On excise duties, the most important amendments are the modification of the methodology for establishing the RON/EUR exchange rate used for calculating excise duties in RON, the introduction of excise duties on certain „luxury products” (vehicles, jewelry, fur garments, yachts, etc.), the prohibition of sales with a free gift of excisable products which are subject to the marking regime with stamps or bands, setting up a maximum threshold of guarantee which must be placed by tax warehouse-keepers or by registered consignees, as well as the reduction of excise duties on still fermented beverages, other than beer and wine (from EUR 100/hl to EUR 10/hl, and to EUR 0/hl on cider or hydromel).
Consequently, starting from 1 January 2014, if the exchange rate established on the first working day of October and published in the Official Journal of the European Union is lower than that established on the first working day of October of the previous year, the highest exchange rate (i.e. the one previously established) will be used for calculating the excise duties into RON, also indexed by the annual average of the Consumer Price Index calculated in September of the previous year, communicated by the National Institute of Statistics, no later than 15 October.
Following this amendment, the exchange rate used in 2014 for calculating excise duties will not be the rate on 1 October 2013 (i.e. RON/EUR 4.4485) as provided by the Fiscal Code before the amendment, but the exchange rate on October 2012 (i.e. RON/EUR 4.5223) indexed by 104.77%. Consequently the exchange rate used in 2014 will be RON/EUR 4.7830.
On excise duties for luxury products, Valentin Durigu mentioned that economic operators (legal entities as well as individuals, if they perform commercial operations) will have to obtain an authorization for the intra-community acquisition of such products.
On customs, Valentin Durigu discussed the approval and entry into force of the Union Customs Code in November 2013, explaining that it will take effect starting from 1 May 2016. Companies need to start preparing to apply these new customs provisions, so they are ready in 2016.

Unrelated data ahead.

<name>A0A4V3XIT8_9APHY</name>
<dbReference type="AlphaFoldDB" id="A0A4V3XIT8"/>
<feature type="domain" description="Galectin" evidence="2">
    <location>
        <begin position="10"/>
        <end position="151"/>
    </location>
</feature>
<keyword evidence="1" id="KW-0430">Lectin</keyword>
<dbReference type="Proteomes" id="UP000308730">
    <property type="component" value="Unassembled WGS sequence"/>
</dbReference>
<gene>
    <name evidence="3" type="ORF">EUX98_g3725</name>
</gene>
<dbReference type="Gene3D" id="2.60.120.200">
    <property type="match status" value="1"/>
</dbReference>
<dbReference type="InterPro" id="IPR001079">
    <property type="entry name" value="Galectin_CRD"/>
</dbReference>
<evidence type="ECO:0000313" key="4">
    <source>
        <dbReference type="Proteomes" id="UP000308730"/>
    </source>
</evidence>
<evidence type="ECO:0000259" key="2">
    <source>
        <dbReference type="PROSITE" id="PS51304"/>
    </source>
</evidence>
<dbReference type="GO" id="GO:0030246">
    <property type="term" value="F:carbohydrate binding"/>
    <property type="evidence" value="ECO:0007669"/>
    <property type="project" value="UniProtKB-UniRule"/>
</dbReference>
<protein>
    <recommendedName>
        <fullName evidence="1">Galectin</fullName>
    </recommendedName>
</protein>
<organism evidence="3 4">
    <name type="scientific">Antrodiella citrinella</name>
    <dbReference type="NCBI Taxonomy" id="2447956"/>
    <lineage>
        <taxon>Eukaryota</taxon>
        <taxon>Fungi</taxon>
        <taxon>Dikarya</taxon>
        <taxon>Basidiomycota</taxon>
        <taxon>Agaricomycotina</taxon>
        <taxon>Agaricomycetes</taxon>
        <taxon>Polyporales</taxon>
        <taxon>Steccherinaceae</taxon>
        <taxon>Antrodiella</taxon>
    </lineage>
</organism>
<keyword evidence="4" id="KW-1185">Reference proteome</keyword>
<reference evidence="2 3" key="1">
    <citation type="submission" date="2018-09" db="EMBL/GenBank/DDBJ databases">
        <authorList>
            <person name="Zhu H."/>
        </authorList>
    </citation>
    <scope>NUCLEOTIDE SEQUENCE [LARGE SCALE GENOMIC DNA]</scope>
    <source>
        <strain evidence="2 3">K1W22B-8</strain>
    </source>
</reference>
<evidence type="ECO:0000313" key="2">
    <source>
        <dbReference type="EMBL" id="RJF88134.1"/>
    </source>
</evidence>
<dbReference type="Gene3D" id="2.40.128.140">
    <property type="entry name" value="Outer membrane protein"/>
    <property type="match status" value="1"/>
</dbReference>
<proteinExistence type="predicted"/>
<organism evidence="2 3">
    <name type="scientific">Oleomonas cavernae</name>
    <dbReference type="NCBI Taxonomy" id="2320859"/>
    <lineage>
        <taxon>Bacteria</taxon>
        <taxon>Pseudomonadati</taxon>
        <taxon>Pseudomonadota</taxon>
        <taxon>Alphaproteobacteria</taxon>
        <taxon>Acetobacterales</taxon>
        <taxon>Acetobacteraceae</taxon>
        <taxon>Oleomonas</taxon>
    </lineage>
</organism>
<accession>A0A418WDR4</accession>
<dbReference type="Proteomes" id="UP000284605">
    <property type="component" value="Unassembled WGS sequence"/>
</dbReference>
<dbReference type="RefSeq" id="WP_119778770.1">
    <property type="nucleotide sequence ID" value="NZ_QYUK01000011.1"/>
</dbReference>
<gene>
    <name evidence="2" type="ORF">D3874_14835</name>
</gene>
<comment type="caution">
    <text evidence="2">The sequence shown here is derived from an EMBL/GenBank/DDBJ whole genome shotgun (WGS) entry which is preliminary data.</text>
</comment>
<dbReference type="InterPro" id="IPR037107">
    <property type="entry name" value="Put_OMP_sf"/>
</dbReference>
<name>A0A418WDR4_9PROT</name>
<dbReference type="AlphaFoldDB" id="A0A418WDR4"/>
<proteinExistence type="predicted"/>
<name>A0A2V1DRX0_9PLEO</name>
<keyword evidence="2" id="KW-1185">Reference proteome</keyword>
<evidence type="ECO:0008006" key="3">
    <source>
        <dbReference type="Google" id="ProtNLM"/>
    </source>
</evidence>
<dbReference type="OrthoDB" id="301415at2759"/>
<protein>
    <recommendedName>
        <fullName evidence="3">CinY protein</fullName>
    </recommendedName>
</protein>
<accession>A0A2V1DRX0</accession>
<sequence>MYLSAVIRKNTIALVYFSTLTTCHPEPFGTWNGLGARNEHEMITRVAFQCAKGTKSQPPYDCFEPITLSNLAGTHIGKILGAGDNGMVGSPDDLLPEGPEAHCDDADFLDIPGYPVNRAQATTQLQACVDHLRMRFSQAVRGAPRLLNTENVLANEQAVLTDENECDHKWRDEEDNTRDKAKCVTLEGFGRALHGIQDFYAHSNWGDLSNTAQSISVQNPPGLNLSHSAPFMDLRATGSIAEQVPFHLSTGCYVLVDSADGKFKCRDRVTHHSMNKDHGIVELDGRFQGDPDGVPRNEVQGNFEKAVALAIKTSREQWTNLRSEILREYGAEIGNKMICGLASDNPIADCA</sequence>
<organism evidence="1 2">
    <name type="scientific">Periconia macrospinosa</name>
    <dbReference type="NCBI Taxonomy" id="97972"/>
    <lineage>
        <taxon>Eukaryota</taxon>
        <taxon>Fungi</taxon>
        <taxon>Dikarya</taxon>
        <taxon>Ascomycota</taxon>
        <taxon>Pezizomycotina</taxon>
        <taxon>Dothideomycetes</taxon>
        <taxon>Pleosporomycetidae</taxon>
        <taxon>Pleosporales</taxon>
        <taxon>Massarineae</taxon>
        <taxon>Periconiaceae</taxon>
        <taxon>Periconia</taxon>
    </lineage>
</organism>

For instance, companies which want to remain competitive, will have to obtain certification as Authorized Economic Operators (AEOs). From 1 May 2016, only AEOs will have access to the simplified customs clearance procedures and other customs authorizations. Given that it can take up to a year to obtain AEO status, companies need to begin the application process as soon as possible.
Moreover, since November 2013, due to the amendment of MPFO No. 500/2007, companies which obtain AEO status have been able to obtain an import VAT deferment payment certificate, which offers a cash flow benefit (because they will pay import VAT through the reverse charge mechanism).
Valentin also presented the results of a survey conducted by KPMG Tax Romania in 15 member states of the European Union, which highlighted how certain other EU customs provisions are implemented in Romania compared with other member states.
The survey highlighted positive aspects (for instance, AEOs can benefit from VAT deferment), but also less positive ones. For example, in Romania the deferment of customs duties payment procedure has not been implemented, while the on-site customs clearance procedure has some limitations, which makes it relatively unattractive. For instance, its application is restricted to customs working hours, and a prior notification must be sent to the customs authorities upon arrival/departure of goods.
The KPMG Tax Romania survey also suggests a simple fiscal measures such as the abolition of the requirement for companies established in other member states to register for VAT purposes in Romania if they are importing goods (e.g. from Asia) and then dispatching them to another member state. This would not reduce budget revenue, but if adopted by the authorities, could generate an increase in the flow of goods through Romania (especially through Constanta). This system applies in the member states with the biggest harbors - the Netherlands, Germany, and Belgium- and has led to higher flows of goods being imported through these harbors, with consequent benefits for the member states concerned.
The information contained herein is of a general nature and is not intended to address the circumstances of any particular individual or entity. The information presented in this video was last updated at 20 January 2014. Although we endeavor to provide accurate and timely information, there can be no guarantee that such information is accurate as of the date it is received or that it will continue to be accurate in the future. No one should act on such information without appropriate professional advice after a thorough examination of the particular situation.